Tech divers use these regulators with oxygen-rich nitrox mixes to help accelerate decompression and, therefore, the units must be suitable for use with oxygen. In practice, this means choosing a regulator that is made of a material with a high flash-point – titanium, for example. The regulator must also be cleaned for oxygen use, and any O-rings and greases used in the process must be oxygen-compatible. Not every regulator will be suitable fresh out of the factory, so it’s important to check on this when you are buying your deco regs.
As we generally use these regulators on shallower parts of the dive, we can use unbalanced first stages. However, this is still life-saving equipment, so the general recommendation to buy the highest quality possible while remaining practical.
Travel gas regulators
Trimix divers usually use ‘travel gas,’ a breathing gas that does not contain enough oxygen to sustain life on land. Their components will often resemble deco regulators, although they may not need to be oxygen-clean depending on the gases the diver uses.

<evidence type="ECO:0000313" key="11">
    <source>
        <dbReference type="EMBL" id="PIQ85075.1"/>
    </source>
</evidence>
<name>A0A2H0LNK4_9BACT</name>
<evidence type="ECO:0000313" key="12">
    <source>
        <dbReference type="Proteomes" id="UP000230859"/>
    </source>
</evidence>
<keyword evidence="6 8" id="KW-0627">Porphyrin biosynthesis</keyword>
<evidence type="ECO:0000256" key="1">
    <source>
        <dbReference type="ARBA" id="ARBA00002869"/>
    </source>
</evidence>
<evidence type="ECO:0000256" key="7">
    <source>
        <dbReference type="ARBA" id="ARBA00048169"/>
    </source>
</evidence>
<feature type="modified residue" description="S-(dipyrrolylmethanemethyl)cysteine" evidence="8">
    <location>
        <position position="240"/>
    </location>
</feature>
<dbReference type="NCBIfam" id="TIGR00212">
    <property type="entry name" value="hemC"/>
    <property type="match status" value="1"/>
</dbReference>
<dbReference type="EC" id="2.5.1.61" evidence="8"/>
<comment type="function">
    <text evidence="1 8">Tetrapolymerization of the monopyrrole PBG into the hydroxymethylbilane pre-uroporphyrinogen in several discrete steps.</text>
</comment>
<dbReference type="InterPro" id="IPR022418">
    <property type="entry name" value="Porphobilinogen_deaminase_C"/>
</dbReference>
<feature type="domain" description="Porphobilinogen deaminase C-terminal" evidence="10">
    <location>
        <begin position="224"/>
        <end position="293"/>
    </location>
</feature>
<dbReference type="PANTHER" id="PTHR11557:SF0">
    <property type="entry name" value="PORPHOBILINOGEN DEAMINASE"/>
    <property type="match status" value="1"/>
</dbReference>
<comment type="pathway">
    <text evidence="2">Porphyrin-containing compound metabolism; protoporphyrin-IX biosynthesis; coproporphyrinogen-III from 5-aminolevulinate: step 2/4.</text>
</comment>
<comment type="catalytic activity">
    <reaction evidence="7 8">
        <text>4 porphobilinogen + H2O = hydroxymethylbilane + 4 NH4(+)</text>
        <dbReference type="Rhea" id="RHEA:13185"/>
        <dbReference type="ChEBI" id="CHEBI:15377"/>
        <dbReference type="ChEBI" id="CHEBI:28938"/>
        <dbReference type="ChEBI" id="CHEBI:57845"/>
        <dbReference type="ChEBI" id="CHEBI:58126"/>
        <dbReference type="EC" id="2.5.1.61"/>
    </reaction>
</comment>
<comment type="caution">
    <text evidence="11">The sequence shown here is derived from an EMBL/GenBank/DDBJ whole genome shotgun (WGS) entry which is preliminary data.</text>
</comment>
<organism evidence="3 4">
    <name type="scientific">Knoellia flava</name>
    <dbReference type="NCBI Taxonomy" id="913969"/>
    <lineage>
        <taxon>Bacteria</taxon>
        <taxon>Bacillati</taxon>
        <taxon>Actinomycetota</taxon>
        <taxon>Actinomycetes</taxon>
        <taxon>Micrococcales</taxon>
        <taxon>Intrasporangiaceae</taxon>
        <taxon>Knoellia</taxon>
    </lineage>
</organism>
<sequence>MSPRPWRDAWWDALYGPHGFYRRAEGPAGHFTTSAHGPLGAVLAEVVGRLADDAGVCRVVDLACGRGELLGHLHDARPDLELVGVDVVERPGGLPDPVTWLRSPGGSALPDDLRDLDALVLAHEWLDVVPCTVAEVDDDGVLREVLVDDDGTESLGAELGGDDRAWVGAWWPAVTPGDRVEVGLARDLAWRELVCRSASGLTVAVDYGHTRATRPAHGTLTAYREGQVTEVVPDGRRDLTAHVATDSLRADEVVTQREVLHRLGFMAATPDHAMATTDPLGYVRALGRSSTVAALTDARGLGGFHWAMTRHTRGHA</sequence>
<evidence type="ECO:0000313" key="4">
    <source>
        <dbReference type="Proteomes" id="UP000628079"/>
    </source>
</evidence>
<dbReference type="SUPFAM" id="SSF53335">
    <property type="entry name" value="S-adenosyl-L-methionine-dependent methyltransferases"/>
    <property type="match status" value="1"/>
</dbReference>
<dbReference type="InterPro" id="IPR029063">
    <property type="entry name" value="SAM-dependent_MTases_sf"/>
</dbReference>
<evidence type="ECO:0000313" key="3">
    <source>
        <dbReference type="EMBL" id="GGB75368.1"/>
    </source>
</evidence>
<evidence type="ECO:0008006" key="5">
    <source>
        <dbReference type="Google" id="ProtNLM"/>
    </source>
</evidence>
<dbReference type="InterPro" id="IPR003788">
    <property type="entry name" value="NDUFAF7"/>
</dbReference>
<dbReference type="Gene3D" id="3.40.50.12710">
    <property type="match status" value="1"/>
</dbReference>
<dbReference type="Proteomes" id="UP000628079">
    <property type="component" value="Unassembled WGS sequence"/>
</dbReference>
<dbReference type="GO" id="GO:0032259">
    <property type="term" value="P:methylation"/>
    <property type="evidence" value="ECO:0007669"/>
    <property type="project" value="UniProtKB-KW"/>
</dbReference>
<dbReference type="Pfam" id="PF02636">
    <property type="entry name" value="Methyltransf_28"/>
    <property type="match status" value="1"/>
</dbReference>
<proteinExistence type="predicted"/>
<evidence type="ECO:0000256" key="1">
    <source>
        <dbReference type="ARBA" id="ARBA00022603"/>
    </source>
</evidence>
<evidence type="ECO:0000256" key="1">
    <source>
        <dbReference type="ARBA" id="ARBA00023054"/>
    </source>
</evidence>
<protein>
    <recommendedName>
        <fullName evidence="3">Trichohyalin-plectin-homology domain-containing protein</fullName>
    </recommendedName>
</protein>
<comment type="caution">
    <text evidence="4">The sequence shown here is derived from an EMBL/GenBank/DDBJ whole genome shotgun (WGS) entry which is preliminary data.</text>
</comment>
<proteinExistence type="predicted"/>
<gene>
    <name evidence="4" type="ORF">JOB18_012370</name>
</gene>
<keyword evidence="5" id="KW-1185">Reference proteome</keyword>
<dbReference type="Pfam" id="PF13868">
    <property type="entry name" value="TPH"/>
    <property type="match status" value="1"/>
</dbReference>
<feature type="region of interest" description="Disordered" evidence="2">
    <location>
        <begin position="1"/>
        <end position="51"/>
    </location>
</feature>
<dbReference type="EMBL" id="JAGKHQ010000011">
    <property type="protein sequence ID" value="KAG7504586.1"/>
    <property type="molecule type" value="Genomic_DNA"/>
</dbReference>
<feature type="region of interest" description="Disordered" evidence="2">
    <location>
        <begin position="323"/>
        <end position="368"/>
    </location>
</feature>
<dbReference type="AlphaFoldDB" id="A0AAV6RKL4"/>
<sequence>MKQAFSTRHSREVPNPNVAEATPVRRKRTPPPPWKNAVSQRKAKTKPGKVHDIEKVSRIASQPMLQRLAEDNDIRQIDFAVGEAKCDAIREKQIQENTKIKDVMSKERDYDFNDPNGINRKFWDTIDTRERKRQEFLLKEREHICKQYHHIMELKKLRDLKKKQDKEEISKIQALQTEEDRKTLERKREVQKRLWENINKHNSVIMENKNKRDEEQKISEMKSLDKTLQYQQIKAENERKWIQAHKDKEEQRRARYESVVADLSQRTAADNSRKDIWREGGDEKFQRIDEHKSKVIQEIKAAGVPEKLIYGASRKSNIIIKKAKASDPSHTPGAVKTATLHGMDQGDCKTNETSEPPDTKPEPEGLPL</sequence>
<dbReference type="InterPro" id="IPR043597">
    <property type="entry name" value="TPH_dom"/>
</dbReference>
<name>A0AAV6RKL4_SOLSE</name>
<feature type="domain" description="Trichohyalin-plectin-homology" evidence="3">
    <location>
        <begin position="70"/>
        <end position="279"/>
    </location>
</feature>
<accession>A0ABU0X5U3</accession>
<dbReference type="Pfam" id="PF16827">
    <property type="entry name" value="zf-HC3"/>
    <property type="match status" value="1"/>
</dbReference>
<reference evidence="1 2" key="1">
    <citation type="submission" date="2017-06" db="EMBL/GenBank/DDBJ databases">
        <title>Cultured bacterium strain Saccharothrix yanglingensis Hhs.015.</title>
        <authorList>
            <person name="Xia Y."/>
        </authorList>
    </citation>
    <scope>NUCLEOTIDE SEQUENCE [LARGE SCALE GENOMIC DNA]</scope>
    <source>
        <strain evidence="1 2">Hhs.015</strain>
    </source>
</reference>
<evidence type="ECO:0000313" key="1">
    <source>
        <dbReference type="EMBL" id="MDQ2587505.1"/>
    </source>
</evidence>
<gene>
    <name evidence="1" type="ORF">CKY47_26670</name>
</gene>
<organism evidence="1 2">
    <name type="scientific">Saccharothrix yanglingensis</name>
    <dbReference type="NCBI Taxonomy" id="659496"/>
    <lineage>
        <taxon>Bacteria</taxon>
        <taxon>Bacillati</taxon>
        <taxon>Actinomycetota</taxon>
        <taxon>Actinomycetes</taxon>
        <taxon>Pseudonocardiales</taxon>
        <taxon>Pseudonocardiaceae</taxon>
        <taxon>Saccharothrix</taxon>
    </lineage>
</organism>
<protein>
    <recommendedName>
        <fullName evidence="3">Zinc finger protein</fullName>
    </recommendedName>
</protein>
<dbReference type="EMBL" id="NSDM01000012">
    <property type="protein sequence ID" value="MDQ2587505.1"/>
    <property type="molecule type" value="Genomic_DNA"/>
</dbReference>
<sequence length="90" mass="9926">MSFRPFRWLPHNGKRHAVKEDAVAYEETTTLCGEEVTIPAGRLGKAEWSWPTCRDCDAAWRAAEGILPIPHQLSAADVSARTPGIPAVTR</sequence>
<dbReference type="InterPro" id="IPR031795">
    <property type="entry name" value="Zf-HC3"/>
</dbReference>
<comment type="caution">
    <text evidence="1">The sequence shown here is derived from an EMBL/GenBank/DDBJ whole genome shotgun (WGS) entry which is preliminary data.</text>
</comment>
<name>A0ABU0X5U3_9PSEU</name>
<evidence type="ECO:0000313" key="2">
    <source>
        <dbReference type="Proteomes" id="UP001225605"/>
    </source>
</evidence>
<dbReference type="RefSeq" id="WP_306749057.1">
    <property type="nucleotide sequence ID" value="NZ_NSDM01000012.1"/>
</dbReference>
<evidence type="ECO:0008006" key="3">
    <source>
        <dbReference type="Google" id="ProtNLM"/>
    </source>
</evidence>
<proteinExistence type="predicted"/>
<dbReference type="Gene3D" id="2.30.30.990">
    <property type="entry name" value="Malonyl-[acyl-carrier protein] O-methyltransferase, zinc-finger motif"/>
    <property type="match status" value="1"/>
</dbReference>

If all that sounds daunting, consider this: you can usually rent equipment for your tech courses from the instructor or shop that is conducting the course. Most budding tech divers qualify initially to dive a twinset or sidemount tanks for the bottom part of the dive and one deco gas, so that’s ‘only’ three regulators. Additionally, you may be able to reconfigure some of the components you already own.
Last, but not least, consider where you will be diving. If you’re going to be in cold water, make sure your regs are suitable for that. If you will be spending a lot of time in remote areas, some brands will be easier to maintain than others due to the availability of spare parts and service technicians.
The first step when it comes to choosing regulators for technical diving is to speak to your instructor and other tech divers about what they use. Spend some time researching before going on that shopping spree. One thing is for sure — as your tech diving journey continues, your gear bag will only expand.